Long Live the Short Story


Last week the Australian Book Industry Awards were announced and I was elated to read that a collection of short stories has won one of the major awards. It is not often that a book of short stories is nominated for a major book prize.  Nam Le’s book The Boat is an amazing collection of short stories.  While reading this book, you can’t help but feel involved in the multiple storylines.  These include the uneasy reunion between a young Vietnamese writer in America with his ex-soldier father, the anxiety of a child assassin in Colombia, an ageing New York artist desperate for a reconciliation with his daughter, a boy’s coming of age in a rough Victorian fishing town and the political and personal turmoil in Iran.  My favourite short story in this book was the title story –The Boat, which tells of  the escape of a group of exhausted refugees from the Vietcong in a wallowing boat.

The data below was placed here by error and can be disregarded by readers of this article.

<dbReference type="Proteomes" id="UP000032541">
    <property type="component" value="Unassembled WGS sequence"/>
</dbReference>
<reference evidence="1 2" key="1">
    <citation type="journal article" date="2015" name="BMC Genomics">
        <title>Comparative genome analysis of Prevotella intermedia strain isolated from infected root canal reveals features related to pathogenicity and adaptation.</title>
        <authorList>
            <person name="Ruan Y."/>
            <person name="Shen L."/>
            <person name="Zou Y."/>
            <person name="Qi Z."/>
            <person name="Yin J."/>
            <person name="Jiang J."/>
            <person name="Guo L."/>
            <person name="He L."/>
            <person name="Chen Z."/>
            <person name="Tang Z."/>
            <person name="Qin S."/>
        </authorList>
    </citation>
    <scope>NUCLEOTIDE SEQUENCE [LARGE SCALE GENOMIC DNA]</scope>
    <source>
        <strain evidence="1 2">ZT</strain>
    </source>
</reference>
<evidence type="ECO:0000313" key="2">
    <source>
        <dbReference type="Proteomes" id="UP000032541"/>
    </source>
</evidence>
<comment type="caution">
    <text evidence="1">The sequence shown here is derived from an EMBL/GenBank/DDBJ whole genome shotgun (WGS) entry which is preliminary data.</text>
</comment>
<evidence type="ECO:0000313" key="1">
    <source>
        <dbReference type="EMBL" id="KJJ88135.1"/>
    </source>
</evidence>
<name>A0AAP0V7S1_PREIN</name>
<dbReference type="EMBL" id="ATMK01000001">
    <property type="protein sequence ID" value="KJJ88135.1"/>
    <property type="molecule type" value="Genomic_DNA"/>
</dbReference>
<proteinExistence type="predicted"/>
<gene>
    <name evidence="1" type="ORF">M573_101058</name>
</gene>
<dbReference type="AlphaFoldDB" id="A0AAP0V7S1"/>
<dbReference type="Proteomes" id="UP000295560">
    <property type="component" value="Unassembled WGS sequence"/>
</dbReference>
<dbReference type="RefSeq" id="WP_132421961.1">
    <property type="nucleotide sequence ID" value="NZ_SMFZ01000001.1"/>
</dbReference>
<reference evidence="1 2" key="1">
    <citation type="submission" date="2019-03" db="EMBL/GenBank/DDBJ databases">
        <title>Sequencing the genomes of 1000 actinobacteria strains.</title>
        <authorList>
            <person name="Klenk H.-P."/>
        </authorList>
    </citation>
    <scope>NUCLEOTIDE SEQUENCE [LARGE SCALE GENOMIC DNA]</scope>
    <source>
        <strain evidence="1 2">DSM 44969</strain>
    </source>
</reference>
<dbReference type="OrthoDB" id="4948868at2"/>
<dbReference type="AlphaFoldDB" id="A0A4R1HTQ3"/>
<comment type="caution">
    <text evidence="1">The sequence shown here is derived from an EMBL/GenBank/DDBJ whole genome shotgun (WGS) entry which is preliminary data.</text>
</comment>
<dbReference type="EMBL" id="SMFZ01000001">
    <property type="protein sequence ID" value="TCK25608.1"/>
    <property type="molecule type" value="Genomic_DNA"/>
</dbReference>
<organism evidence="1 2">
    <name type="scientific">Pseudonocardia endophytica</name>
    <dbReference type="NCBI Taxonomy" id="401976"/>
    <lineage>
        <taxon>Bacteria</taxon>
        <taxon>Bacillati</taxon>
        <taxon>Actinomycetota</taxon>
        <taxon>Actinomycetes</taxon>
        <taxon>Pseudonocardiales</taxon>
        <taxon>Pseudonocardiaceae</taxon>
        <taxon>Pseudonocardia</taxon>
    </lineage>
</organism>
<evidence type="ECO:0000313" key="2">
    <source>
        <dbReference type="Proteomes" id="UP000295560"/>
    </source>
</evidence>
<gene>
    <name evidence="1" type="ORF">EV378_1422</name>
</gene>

There are many benefits to a short story the most obvious is that you can finish a whole story without any interruptions, no need put the book down and lose where you are up to in the story, they are great to read when you don’t know what to read next and a fantastic way to discover new authors.

Edgar Allan Poe, said that a short story should be read in one sitting, anywhere from a half hour to two hours.  And he should know, as a prolific writer of short stories. Poe’s stories are both riveting and frightening, his terrifying Tell Tale Heart  follows an unnamed narrator who insists on his sanity after murdering an old man with a “vulture eye”. The murder is carefully calculated, and the murderer hides the body by cutting it into pieces and hiding it under the floorboards. Ultimately the narrator’s guilt manifests itself in the hallucination that the man’s heart is still beating under the floorboards. Makes you nervous to be in the house by yourself…doesn’t it?

If you are looking for something a little less sinister, but equally engrossing try Mick Jackson’s Ten Sorry Tales or revisit Roald Dahl’s Tales of the Unexpected.  For humour and satire you can’t go past Oscar Wilde’s The Happy Prince and Other TalesShaun Tan’s Tales from Outer Suburbia is part short story part graphic novel.

Discover the joy of the short story.


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